Outpatient: Increase the composite Outpatient surveys score for the question “Likelihood to Recommend” to 75 percent (Very Good), by achieving an FY13 average score of 75 percent or higher or a score of 75 percent or higher during 4 of the last 6 months of FY13.
      2013 Result: BMC missed this goal by 2 percent (achieved 73 percent).

    • 2014 Goal:
      Inpatient: Achieve 70 percent of patients giving BMC a 9 or 10 “Overall Rating of Hospital” on the Hospital Consumer Assessment of Healthcare Providers and Systems (HCAHPS) survey.

      Outpatient: Achieve a 75 percent score on the question “Likelihood to Recommend” on the Clinician and Group Consumer Assessment of Healthcare Providers and Systems (CGCAHPS) Medical Practice survey.

  4. T: Total Revenue
    • 2013 Goal: Achieve a revenue budget of $886 million.
      2013 Result: BMC met this goal.

    • 2013 Goal: Achieve 25,108 inpatient discharges.
      2013 Result: BMC met this goal.

    • 2013 Goal: Achieve 698,715 outpatient clinic visits.
      2013 Result: BMC did not meet this goal.

    2014 Goal: Achieve a revenue budget of $906,089,000.

“Our 2014 QUEST goals continue to reflect our ongoing focus to take the best care of our patients that we can, use our resources wisely,” says Walsh, “and make sure BMC is a great place to work and receive care so we can thrive long into the future.”

Visit the BMC intranet to learn more about the QUEST goals.

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Research Spotlight: BMC Study Highlights Improved Septic Patient Outcomes

BMC physican Allan Walkey, MD, MsC, Pulmonary, Critical Care and Allergy Medicine, recently conducted a study that showed reducing the incidence of severe sepsis can be accomplished by improving the process of delivering care. More specifically, Walkey’s study showed that despite the lack of novel drugs and technology available on the market to treat sepsis, patient mortality has decreased by almost half over the past 20 years.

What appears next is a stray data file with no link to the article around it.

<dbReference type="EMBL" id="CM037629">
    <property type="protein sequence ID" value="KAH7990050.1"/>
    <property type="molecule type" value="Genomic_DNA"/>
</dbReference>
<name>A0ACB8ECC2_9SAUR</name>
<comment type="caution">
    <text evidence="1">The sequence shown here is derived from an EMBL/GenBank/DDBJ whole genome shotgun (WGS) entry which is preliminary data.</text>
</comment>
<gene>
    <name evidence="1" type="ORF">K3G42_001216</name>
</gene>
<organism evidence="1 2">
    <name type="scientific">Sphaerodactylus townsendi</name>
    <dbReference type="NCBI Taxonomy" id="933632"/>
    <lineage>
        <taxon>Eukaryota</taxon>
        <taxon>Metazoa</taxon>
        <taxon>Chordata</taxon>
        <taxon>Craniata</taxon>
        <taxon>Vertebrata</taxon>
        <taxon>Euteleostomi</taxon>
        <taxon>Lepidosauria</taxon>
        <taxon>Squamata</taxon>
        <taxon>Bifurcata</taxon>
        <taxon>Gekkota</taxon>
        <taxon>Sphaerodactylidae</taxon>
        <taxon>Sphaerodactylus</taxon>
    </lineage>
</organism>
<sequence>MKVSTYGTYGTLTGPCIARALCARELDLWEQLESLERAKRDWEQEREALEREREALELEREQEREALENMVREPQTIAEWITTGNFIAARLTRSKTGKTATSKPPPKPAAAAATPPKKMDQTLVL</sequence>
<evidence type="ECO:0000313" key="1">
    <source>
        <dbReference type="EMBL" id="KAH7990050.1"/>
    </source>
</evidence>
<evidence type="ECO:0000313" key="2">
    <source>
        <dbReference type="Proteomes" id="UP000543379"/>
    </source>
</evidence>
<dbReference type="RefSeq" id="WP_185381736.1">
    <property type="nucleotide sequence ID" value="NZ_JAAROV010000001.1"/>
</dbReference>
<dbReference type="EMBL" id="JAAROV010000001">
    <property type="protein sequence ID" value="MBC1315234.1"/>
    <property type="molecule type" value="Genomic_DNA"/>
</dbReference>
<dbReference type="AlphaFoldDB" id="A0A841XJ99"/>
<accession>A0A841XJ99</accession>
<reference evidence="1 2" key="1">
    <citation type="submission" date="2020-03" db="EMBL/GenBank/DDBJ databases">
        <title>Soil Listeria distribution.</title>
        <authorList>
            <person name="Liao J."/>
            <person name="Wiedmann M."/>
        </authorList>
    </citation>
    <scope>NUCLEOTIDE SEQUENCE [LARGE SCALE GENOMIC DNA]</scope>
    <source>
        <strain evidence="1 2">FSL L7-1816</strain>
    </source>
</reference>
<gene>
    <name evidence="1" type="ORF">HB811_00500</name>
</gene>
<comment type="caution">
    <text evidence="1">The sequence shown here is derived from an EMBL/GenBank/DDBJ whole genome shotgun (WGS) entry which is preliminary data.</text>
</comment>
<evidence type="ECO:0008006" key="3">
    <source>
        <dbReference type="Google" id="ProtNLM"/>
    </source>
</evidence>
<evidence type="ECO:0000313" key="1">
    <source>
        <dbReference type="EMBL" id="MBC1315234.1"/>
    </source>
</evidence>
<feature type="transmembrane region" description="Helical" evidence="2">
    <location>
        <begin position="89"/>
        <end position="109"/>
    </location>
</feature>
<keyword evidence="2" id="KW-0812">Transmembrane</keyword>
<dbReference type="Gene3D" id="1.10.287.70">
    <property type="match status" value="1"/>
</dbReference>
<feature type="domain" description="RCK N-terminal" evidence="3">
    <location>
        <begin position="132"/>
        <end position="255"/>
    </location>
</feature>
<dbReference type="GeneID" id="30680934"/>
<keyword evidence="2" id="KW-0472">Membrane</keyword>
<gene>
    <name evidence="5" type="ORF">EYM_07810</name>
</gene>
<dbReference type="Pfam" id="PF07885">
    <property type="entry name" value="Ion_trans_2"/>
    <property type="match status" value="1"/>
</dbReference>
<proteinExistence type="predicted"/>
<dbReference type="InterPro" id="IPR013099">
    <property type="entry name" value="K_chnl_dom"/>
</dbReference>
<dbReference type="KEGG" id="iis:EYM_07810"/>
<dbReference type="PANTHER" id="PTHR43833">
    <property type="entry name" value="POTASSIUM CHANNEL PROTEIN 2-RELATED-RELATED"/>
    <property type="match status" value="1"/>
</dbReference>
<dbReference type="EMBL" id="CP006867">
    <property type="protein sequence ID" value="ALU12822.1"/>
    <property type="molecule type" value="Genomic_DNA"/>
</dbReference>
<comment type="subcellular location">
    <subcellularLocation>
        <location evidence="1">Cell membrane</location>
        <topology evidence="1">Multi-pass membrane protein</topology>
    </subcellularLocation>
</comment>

Blood cells

Severe sepsis is a life-threatening illness that occurs when the effects of an infection cause organs distant from the infection site to fail. It affects an estimated one million Americans each year and has long been a scourge in the medical field, with doctors and researchers searching for treatments to reverse this life-threatening illness that ultimately ends the lives of one in three affected patients.

“Even without new drugs or technologies to treat severe sepsis, our study suggests that improving the ways in which we recognize and deliver care to patients with the condition could decrease mortality rates by a magnitude similar to a new effective drug,” says Walkey. “The results of this study show that taking the medications we have and finding better ways to use them may improve clinical outcomes.”

The study, published online in Critical Care Medicine, looked at data from patients with severe sepsis enrolled in 36 multicenter clinical trials from 1991-2009. Despite the fact that none of the clinical trials studied has yet produced a new therapy, and that there was no change over time in the severity of illness of the patients with severe sepsis, mortality rates declined significantly over 20 years. With confirmation that resolves the often-debated question about whether or not septic patient outcomes have improved, the next steps include delving into the reasons why researchers have seen such a vast improvement.

“To speculate on reasons for the improved outcomes based on prior research findings: perhaps better recognition of sepsis on the part of the caretaker due to educational campaigns may have led to earlier antibiotic intervention and improved patient outcomes over time,” says Walkey. “In addition, we can possibly make a difference by improving the way we deliver basic interventions such as intravenous fluids, or a mechanical ventilator or even simply by increasing the number of critical care physicians.”